Enjoying the game for the game's sake

Enjoying the game for the game's sake

The late Noel Duignan, pictured in the background, watches Annaduff U17 team stretching out after the resumption of club training following the Covid-19 lockdown

Football returns to the fields of Leitrim this Friday with the meeting of Annaduff and Kiltubrid in Cloone and it is probably only when it returns do we realise just how much we've all missed it.

Sometimes we forget the pleasure of simply watching a game. We can all be fans of varying degree, rabid or passing, but you wonder sometimes do we get caught up in the wrong things?

The gamut of emotions we experience when we watch or talk about the teams we support and the game we love is mind-blowing.

From rage at the actions of the man in the middle or the hatchet man we'd secretly love to have in our colours to the outright blinkers we don when it is our own heroes who cross the line and the worship of our match winning heroes.

You only have to look at the way Dubs and Mayo folk regard the many battles of Diarmuid Connolly and Lee Keegan over the years to know how much this holds true. I'm a true blue Dub with blue tinted glasses and there were times I'd have gladly burned the Westport man but in my more lucid moments (take my word for it - I do have them) I wonder did Mayo miss a trick by turning Keegan into a destroyer rather than utilising his talents the way Jack McCaffrey was allowed free rein with the Dubs.

It is that wild emotion that drives us, causes us to invest so much of our mental well-being in what is supposed to be a healthy leisure time pursuit; causing us sleepless nights and hours, days, weeks and even months of frustration when a match we're not even playing doesn't go our way.

But I find myself wondering how often do I just enjoy a game. When you're in this business and games keep coming at you a mile a minute and seemingly every weekend of the year, you can get burned out with the prospect of yet another match.

Are we all forgetting the simple pleasure of watching a match, not really caring who won or who lost, who made mistakes or who didn't but simply enjoying the contest, the spectacle, for what it is?

That thought has been rattling around my head since the untimely passing of Noel Duignan of Annaduff and Carrick-on- Shannon last week, a man I first met when he came to cut the grass on my lawn but who, over the years, became a good friend.

Noel was a great GAA man - not because he was an Annaduff fanatic and he most certainly was. And not because he had some “fior-Gael” view that other sports didn't exist because they did and he enjoyed them but mainly because Noel simply loved gaelic football , so much so that his family smiled when recounting how Noel attended every training session Karl Foley was putting his Annaduff side through since their return to the playing fields after lockdown.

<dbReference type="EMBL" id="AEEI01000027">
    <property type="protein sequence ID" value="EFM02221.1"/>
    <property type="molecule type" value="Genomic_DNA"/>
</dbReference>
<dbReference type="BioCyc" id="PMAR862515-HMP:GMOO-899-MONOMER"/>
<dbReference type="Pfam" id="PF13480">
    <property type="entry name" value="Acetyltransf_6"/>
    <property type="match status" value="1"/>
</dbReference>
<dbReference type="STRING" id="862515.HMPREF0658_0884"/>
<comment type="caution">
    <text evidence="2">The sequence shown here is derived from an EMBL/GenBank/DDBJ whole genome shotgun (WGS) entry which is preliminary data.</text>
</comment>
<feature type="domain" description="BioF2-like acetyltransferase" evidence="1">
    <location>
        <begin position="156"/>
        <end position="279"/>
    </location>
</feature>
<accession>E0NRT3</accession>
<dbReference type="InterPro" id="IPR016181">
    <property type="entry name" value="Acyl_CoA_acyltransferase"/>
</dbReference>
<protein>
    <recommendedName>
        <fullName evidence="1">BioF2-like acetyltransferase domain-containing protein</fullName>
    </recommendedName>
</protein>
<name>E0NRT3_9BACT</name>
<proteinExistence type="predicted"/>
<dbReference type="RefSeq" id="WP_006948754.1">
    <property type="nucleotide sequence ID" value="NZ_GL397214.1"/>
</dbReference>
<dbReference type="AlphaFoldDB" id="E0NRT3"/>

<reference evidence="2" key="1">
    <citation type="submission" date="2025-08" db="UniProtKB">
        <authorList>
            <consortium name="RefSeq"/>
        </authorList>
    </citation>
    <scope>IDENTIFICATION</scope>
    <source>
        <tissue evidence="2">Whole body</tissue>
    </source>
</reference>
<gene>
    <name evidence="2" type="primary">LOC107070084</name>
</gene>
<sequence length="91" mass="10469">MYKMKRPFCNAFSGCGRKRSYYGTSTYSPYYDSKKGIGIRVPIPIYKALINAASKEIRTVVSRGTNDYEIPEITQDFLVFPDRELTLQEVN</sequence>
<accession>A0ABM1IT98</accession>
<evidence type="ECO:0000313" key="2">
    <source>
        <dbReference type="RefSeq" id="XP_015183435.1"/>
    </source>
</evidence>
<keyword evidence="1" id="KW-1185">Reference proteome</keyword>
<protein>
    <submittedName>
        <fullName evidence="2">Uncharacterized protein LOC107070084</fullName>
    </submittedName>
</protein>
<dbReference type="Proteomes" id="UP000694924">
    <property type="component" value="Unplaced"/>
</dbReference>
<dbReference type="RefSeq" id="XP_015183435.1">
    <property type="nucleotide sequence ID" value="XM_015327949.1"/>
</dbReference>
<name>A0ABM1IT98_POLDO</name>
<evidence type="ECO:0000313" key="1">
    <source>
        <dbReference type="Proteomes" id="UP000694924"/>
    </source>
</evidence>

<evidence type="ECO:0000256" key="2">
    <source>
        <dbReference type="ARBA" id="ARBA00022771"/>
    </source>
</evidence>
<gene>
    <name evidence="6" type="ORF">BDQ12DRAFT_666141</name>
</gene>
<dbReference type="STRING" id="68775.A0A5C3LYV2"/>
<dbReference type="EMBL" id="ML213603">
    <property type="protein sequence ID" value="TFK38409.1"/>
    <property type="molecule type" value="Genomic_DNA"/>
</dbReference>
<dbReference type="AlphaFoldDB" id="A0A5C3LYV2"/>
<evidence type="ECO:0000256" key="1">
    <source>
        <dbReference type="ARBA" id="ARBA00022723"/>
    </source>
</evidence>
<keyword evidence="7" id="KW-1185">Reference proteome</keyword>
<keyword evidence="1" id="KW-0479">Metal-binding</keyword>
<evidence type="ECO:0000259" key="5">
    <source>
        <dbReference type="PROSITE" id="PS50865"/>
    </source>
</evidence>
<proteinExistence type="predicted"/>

Noel followed Annaduff with religious like devotion and the exploits of his son David for Annaduff and Leitrim and daughter Aislin in the colours of Annaduff brought him immense, a pride only matched by seeing his grandkids coming through the ranks in the maroon & yellow.

It wasn't just football either for many a time I saw Noel leaning on the fence at IT Sligo watching the grandkids competing in the colours of Carrick AC and he took enormous pride in the achievements of his niece Joanna on the athletics track.

But there was nothing Noel like better than having a natter about football over the fence, be it club, county or whatever, it didn't matter if his team won or lost because Noel simply loved football. Hours were spent debating the rights and wrongs of football, who was going well, who wasn't.

It wasn't just me who enjoyed these chats with Noel, Willie Donnellan telling me over the weekend how Noel always had time for a chat down by the wire fence at whatever match they were both at.

“What games are on this weekend?” was his frequent question and hearing that an underage final or a club game from Dublin was being televised, Noel went away happy, his plans set for the evening, my lawn cut and the football discussed - job done!

Noel's last words to me was how much he was looking forward to the football returning this weekend - you'd like to think that after the long, long lockdown we've all been through that maybe we'll all be a bit more like Noel and enjoy the games for the games' sake.

To Nancy, Shirley, Aislinn and David, his grandkids and many relatives and all in the Annaduff GAA community, our deepest sympathy on your great loss. May Noel Rest In Peace.

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